Twitchers Revisited


#1

Was there a Twitchers thread before the apocalypse? Can’t remember.

I’m fortunate enough to have a pair of Robins building a nest in an overgrown Clematis in my garden. They are very entertaining to watch as they dance around the garden bringing foliage and grass cuttings back to the construction site. I now also know the culprit for the particularly loud ‘squeaky wheel’ birdsong every morning. It was the female Robin advertising herself to the local male Robins.

My question concerns photography. How to safely photograph the nest without upsetting the Robins? I have a reasonably good DSLR Nikon D40 with an 18-55mm lens.

Ta.


Today I have mainly been
#2

I’d imagine a longer reach lens tbh.
I use a 100 to 300 on my canon dslr for such situations.


#3

You need something longer (don’t we all). Look for something in excess of 200mm. 300mm would be better. You can get a Nikon 70-300 for about £80 new, which if it fits your camera is a bloody bargain.


#4

Thrush building a nest outside my window. And a wren building one at neck height in my garden. Quite beguiling watching them. There’s a couple of robins nesting in bushes and they are always in the garden.

It’s a proper racket first thing. Add a noisy owl and it can keep you awake!

Wife thinks it’s funny me watching. I love the sound… relaxing.


#5

Song Thrush are Jedi in my garden. Blackbirds and Starlings are fumbling apprentice when it comes to worm location.

Ok, so a longer lens is needed. With any luck, photos to follow.


#6

Talking of Robins, one from last year.

He’s still around. This morning I forgot to feed him and he came into the kitchen and sat on the working surface giving me a right blocking.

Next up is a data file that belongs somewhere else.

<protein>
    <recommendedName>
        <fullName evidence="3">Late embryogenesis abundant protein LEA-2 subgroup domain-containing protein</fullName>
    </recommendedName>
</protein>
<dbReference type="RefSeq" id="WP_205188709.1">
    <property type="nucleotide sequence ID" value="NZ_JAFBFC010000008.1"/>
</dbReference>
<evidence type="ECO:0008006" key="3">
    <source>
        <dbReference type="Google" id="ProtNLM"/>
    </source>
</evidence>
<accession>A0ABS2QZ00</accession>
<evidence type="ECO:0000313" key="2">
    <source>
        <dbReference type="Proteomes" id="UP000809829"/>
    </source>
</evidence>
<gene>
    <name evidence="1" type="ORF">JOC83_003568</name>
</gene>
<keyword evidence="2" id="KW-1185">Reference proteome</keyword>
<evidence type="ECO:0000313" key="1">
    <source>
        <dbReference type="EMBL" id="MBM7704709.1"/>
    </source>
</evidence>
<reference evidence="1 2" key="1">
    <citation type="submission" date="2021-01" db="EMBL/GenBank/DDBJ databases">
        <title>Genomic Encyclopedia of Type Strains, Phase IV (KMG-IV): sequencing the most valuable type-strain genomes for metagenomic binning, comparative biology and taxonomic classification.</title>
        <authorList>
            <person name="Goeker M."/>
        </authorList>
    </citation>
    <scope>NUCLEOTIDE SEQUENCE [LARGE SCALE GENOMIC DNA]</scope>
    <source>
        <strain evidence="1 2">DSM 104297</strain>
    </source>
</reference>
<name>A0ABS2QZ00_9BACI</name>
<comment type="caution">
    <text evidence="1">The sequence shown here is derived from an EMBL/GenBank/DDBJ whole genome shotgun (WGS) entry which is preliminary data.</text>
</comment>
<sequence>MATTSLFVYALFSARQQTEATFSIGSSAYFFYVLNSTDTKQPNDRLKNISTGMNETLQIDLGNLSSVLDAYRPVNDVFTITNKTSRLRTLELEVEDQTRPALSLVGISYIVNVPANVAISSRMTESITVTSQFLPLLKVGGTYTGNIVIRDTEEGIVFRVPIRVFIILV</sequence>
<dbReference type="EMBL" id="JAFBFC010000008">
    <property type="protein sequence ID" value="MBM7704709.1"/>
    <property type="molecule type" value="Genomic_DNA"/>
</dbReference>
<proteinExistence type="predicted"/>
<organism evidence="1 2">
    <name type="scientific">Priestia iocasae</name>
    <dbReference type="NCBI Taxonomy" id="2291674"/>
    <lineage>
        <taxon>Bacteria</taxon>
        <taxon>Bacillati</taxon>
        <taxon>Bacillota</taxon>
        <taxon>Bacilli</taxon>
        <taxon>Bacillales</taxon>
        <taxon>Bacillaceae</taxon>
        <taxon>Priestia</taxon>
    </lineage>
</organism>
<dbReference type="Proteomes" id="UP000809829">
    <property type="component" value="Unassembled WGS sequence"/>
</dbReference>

#7

Lot’s of stupid young male blackbirds around at the moment, even my 2 15yo arthritic moggies are having a go at them.


#8

Heard our first cuckoo of the year while walking on the edge of Dartmoor this evening.


#9

Live meal worms?

Or did dried ones work?


#10

Dried ones.

He started off dive bombing me while I was gardening, picking up bugs. Then I put the meal worms in the container next to me. After a while he nipped in, grabbed a few worms left and after about 3 months landed on my hand and stayed for a couple of minutes, turning his back on me if he got worried.

Now his mate comes too, hovering for ages as she gets up courage. They grab mouthfuls of worms and go back to their nests.

I’m assuming the sexes as the first is bigger and brighter.


#12

The reason they do this is because they used to follow wild boar through the forest as the boar disturbed the ground providing a good source of grubs and insects.

When you dig the garden over you’re doing the same, although you can think they’re just being friendly. Nice photos.

The bigger one is probably the female. She needs a little more bulk to incubate her eggs. The best way to tell is to watch the pair and see who feeds who. The male feeds the female.


#13

Just taken this. Sense of depth has gone but that’s through my lounge window and the nest is about three metres away between the blue feeder and the orange one you can just see under the ivy.
The culprit is in its usual high perch in the tree behind, banging its heart out (since the very early hours) repeatedly.
It’s there (or one is) every year. Noisy bugger.


#14

Here’s a bit of help from my wife who has just texted me back this. Apologies it’s spoils the fun for those who like where’s Wally type puzzles :wink: it’s a Saturday if you are reading this late… we do get up on work days! :

“Woke me at 7am!!!”


#15

Here’s a tricky one for you twitchers out there, identify a bird I never saw by by truly bad description of its song. It was on the shores of Loch Etive (near Glencoe) last weekend. the song lasted about 10 to 20 seconds a go and sounded like a slightly higher picthed version of one of those clackers you used to run against your bike spokes as a kid.

Answers on a post card please:)


#16

Grasshopper Warbler


#17

That was bloody quick. A very distinctive song and although it was obviously very close there was no way I could spot it.


#18

You rarely can. VERY elusive, but easily found as they can sing like this all night (and less so during the day)


#19

It sang for ages along with a cuckoo higher up the hill. That bugger kept going all bloody night!


#20

Savi’s Warbler is similar, but no chance that there was one of those in Scotland


#21

It was definitely the Grasshopper Warbler, unforgettable song. Looked at its distribution, right on the edge of it in Glencoe. Mind you Loch Etive is sheltered and has grassland and recently felled and new forestry plantations, ideal habitat looking at the guides. I’ll be buying bins next:)